The wedding of Japan’s Princess Mako will be postponed for two years because of insufficient preparations as the imperial palace denied speculation that the decision was related to tabloid criticism of her fiance’s family background.
Mako and her college classmate Kei Komuro, a commoner, announced their engagement last September and were to wed in November 2018. In announcing the delay, the Imperial Household Agency cited “a series of important ceremonies next year,” apparently meaning the planned handover of the Chrysanthemum Throne. No new dates for the wedding or its preceding rituals were given.
Mako is Emperor Akihito’s oldest grandchild. The 84-year-old emperor is to abdicate on 30 April, 2019, with Crown Prince Naruhito taking the throne the next day.
The surprise delay less than a month before a planned ceremony in March to formalize the couple’s engagement left many people puzzled.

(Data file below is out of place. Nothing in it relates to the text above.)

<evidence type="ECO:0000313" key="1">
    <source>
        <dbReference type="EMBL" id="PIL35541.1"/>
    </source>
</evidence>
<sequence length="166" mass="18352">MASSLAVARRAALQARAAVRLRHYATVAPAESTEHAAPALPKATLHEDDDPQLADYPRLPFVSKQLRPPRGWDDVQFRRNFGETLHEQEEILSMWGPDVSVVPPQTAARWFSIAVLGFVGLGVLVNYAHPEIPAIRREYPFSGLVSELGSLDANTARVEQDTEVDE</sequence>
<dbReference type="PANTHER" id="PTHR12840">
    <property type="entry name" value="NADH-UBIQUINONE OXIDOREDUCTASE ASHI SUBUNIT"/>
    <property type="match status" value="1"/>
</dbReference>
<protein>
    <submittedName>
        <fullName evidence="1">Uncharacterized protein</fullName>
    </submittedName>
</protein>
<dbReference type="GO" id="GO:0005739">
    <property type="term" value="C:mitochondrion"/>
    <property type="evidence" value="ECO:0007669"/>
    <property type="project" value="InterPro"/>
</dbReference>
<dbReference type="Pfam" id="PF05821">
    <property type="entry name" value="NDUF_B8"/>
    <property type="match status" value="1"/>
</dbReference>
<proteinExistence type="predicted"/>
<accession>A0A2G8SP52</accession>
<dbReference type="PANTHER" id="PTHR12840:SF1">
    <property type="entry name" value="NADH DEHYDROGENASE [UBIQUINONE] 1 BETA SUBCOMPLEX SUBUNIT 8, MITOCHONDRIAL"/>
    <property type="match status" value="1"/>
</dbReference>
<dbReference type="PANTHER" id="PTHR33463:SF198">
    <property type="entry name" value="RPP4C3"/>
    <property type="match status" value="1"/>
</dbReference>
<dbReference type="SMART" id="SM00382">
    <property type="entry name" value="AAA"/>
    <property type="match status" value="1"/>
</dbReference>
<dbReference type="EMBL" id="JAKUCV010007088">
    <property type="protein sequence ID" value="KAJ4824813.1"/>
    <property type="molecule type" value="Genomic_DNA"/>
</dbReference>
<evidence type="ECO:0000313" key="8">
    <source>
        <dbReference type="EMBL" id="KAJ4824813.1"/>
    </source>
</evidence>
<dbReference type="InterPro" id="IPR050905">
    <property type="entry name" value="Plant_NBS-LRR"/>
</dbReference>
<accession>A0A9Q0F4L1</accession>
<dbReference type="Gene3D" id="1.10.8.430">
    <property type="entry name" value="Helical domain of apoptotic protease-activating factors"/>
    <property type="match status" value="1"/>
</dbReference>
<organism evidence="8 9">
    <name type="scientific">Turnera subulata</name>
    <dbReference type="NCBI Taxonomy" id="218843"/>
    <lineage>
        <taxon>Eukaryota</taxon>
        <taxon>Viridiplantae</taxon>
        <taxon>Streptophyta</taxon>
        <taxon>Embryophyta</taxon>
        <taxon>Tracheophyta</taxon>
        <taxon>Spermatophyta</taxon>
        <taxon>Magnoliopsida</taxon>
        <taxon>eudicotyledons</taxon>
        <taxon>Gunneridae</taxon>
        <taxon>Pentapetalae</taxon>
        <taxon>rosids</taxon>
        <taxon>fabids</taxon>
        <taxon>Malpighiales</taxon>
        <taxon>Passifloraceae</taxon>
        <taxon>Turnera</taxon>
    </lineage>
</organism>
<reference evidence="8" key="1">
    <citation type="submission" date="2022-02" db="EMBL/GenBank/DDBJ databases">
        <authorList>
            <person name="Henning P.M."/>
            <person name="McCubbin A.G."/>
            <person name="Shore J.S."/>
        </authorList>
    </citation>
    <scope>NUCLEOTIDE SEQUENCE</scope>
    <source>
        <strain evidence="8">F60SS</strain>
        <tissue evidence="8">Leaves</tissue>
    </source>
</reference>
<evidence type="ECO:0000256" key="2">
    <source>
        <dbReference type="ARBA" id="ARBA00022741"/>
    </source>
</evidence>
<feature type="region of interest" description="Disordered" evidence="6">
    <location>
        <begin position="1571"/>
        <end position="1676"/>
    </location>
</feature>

Agency official Takaharu Kachi told reporters the decision was not related to tabloid reports about disputes between Komuro’s mother and her former partner over money she borrowed to cover her son’s tuition and never repaid, Japanese media reported.
“We have come to realise the lack of time to make sufficient preparations for various events leading up to our marriage this autumn and our life afterward,” Mako wrote. “We believe that we have rushed various things too much.”
The palace requested 150m yen ($1.4m) as part of its fiscal 2018 budget to cover the costs of the wedding and the process of starting her life outside the royal family. Under the imperial household law, female members lose their royal status when they marry a commoner.